Advertisement

Chromosoma

, Volume 102, Issue 6, pp 396–402 | Cite as

Solitary and synaptonemal complex-associated recombination nodules in pro-nurse cells during oogenesis in Drosophila melanogaster

  • Karin Schmekel
  • Jacob Wahrman
  • Bertil Daneholt
Original Articles

Abstract

An oocyte in Drosophila melanogaster originates from 1 of 16 cells comprising an ovarial syncytium. The two pro-oocytes proceed into the pachytene stage of meiosis, but only one develops further into a mature oocyte while the other reverts to a nurse cell. It is known that pro-nurse cells also enter meiosis, as they contain incomplete synaptonemal complexes (SCs). We now show that these cells also harbour recombination nodules (RNs). In cells that only occasionally contain SC segments, the RNs are typically not located close to distinct tripartite SC structures. Instead, these RNs are frequently associated with a spherical body of amorphous material and two to three, more or less parallel fibres, possibly representing SC material. The significance of the solitary RNs is discussed in relation to the present knowledge of the assembly and disassembly of the SC.

Keywords

Developmental Biology Amorphous Material Synaptonemal Complex Present Knowledge Mature Oocyte 
These keywords were added by machine and not by the authors. This process is experimental and the keywords may be updated as the learning algorithm improves.

Preview

Unable to display preview. Download preview PDF.

Unable to display preview. Download preview PDF.

References

  1. Albini SM, Jones GH (1987) Synaptonemal complex spreadings in Allium cepa and A. fistulosum. I. The initiation and sequence of pairing. Chromosoma 95:324–338Google Scholar
  2. Bishop DK, Park D, Xu Liuzhong, Kleckner N (1992) DMC 1. A meiosis-specific yeast homolog of E. coli rec A required for recombination, synaptonemal complex formation, and cell cycle progression. Cell 69:439–456Google Scholar
  3. Carpenter ATC (1975a) Electron microscopy of meiosis in Drosophila melanogaster females. I. Structure, arrangement, and temporal changes of the synaptonemal complex in wild-type. Chromosoma 51:157–182Google Scholar
  4. Carpenter ATC (1975b) Electron microscopy of meisois in Drosophila melanogaster females. II. The recombination nodule —a recombination-associated structure at pachytene? Proc Natl Acad Sci USA 72:3186–3189Google Scholar
  5. Carpenter ATC (1979a) Synaptonemal complex and recombination nodules in wild-type Drosophila melanogaster females. Genetics 92:511–541Google Scholar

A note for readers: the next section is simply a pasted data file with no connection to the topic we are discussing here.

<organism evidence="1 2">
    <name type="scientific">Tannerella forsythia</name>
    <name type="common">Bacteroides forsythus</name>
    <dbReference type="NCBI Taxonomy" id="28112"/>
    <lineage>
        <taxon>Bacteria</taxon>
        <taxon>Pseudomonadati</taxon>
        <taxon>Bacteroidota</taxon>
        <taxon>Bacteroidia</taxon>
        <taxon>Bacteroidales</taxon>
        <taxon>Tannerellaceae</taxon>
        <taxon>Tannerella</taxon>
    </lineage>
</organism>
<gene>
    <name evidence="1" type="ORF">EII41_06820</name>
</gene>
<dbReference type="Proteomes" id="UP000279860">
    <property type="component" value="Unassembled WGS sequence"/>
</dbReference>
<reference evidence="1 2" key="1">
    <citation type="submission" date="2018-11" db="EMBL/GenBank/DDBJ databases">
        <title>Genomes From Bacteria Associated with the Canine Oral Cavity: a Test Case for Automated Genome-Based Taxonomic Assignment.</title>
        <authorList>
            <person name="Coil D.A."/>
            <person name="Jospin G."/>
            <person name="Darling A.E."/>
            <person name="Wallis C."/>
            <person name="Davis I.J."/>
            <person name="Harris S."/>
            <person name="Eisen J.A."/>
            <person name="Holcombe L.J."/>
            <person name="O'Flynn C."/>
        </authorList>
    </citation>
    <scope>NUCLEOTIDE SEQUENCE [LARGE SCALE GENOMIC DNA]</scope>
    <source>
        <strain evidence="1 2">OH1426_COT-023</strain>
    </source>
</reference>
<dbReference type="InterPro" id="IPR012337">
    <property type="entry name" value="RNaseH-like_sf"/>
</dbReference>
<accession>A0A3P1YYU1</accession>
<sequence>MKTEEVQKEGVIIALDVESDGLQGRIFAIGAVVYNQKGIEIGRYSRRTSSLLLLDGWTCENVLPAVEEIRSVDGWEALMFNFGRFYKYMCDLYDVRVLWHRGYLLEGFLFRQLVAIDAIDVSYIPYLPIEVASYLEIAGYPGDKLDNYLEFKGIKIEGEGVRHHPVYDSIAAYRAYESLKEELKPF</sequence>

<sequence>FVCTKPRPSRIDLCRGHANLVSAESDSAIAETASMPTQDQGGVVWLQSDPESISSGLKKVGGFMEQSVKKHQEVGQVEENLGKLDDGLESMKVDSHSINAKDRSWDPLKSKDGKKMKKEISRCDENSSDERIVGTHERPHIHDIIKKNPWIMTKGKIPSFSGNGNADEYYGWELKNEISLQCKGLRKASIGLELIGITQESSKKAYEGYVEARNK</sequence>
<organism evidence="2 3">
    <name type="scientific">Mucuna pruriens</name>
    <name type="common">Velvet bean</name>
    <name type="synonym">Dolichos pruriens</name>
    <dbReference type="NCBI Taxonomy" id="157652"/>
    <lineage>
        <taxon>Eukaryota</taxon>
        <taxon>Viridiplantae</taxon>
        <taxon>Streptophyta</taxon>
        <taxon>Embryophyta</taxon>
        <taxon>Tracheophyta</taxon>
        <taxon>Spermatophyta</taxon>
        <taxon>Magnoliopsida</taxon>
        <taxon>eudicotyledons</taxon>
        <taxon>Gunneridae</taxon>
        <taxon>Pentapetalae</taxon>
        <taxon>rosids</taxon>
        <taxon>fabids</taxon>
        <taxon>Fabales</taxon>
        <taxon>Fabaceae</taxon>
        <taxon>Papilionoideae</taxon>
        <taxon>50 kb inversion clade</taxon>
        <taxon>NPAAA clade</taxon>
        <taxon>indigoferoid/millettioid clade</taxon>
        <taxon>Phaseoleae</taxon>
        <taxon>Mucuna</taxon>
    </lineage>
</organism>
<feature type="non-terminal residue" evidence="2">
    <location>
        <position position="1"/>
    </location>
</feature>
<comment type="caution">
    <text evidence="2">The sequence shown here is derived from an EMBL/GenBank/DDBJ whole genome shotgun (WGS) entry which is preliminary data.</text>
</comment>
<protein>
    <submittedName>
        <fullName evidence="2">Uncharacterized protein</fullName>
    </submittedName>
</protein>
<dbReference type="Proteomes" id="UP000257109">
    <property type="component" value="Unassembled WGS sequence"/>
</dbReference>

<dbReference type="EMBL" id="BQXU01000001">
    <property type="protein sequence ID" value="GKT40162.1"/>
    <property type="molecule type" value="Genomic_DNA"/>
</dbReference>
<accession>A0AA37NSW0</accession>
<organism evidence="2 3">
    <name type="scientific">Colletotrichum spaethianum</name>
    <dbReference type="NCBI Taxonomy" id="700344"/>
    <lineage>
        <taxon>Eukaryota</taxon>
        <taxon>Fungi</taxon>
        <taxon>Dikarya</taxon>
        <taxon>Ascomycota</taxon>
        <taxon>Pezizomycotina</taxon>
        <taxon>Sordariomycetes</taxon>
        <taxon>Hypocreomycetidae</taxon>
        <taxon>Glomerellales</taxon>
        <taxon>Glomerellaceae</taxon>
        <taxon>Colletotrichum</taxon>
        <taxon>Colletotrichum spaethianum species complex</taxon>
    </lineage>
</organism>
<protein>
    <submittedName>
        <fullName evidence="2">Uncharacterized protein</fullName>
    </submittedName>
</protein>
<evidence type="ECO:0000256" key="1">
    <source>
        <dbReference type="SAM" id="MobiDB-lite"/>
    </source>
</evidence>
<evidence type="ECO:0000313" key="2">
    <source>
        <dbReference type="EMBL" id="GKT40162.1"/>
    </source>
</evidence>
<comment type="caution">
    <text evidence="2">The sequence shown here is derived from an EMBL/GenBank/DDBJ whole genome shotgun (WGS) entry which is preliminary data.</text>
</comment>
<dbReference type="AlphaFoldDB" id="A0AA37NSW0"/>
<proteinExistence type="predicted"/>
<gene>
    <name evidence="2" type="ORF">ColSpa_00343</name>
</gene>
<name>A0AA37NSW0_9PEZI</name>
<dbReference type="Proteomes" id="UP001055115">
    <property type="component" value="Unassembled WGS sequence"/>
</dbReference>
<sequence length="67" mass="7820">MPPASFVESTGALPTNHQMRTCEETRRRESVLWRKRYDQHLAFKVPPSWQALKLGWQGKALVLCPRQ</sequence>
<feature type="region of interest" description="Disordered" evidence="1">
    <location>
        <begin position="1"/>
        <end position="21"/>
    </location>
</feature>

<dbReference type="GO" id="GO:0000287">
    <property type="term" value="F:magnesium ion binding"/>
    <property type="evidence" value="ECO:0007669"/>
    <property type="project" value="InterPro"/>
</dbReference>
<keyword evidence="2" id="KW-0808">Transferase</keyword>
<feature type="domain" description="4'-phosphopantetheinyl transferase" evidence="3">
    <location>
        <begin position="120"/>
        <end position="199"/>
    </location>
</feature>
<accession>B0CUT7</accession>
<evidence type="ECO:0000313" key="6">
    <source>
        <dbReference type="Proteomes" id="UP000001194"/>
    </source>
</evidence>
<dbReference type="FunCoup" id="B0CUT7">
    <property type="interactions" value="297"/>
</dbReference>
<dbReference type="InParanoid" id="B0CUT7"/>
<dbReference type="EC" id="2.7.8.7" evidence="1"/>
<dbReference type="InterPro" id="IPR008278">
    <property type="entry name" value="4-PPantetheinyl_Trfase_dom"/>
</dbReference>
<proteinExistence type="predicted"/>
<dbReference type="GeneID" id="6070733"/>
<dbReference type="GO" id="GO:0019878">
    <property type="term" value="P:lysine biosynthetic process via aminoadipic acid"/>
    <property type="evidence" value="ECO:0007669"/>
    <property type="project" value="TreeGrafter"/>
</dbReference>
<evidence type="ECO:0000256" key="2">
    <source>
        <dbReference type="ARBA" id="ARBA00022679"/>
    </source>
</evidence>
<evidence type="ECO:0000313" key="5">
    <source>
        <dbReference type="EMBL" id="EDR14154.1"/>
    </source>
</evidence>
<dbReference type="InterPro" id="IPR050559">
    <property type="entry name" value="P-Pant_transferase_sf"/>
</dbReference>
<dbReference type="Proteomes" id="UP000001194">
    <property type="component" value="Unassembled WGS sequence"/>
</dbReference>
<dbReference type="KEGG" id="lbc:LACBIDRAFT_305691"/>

6. Carpenter ATC (1979b) Recombination nodules and synptonemal complex in recombination-defective females of Drosophila melanogaster. Chromosoma 75:259–292Google Scholar
  7. Carpenter ATC (1981) EM autoradiographic evidence that DNA synthesis occurs at recombination nodules during meiosis in Drosophila melanogaster females. Chromosoma 83:59–80Google Scholar
  8. Carpenter ATC (1987) Gene conversion, recombination nodules, and the initiation of meiotic synapsis. BioEssays 6:232–236Google Scholar
  9. King RC (1970) Ovarian development in Drosophila melanogaster. Academic Press, New YorkGoogle Scholar
  10. Koch EA, Smith PA, King RC (1967) The division and differentiation of Drosophila cystocytes. J Morphol 121:55–70Google Scholar
  11. Moens PB, Rapport E (1971) Synaptic structures in the nuclei of sporulating yeast, Saccharomyces cerevisiae (Hansen). J Cell Sci 9:665–677Google Scholar
  12. Padmore P, Cao L, Kleckner N (1991) Temporal comparison of recombination and synaptonemal complex formation during meiosis in S. cerevisiae. Cell 66:1239–1256Google Scholar
  13. Rasmussen SW (1974) Studies on the development and ultrastructure of the synaptonemal complex in Drosophila melanogaster. CR Trav Carlsberg 39:443–468Google Scholar
  14. Rasmussen SW (1976) The meiotic prophase in Bombyx mori females analyzed by three-dimensional reconstructions of synaptonemal complexes. Chromosoma 54:245–293Google Scholar
  15. Roth TF (1966) Changes in the synpatonemal complex during meiotic prophase in mosquito oocytes. Protoplasma 61:346–386Google Scholar
  16. Stack SM, Anderson LK (1986) Two-dimensional spreads of synaptonemal complexes from solanaceous plants. II. Synapsis in Lycopersicon esculentum (tomato). Am J Bot 73:264–281Google Scholar
  17. Wandall A, Svendsen A (1985) Transition from somatic to meiotic paring and progressional changes of the synaptonemal complex in spermatocytes of Aedes aegypti. Chromosoma 92:254–264Google Scholar
  18. von Wettstein D (1977) The assembly of the synaptonemal complex. Philos Trans R Soc Lond [Biol] 277:235–243Google Scholar

Copyright information

© Springer-Verlag 1993

Authors and Affiliations

  • Karin Schmekel
    • 1
  • Jacob Wahrman
    • 2
  • Bertil Daneholt
    • 1
  1. 1.Department of Cell and Molecular Biology, Medical Nobel InstituteKarolinska InstitutetStockholmSweden
  2. 2.Department of GeneticsThe Hebrew University of JerusalemJerusalemIsrael

Personalised recommendations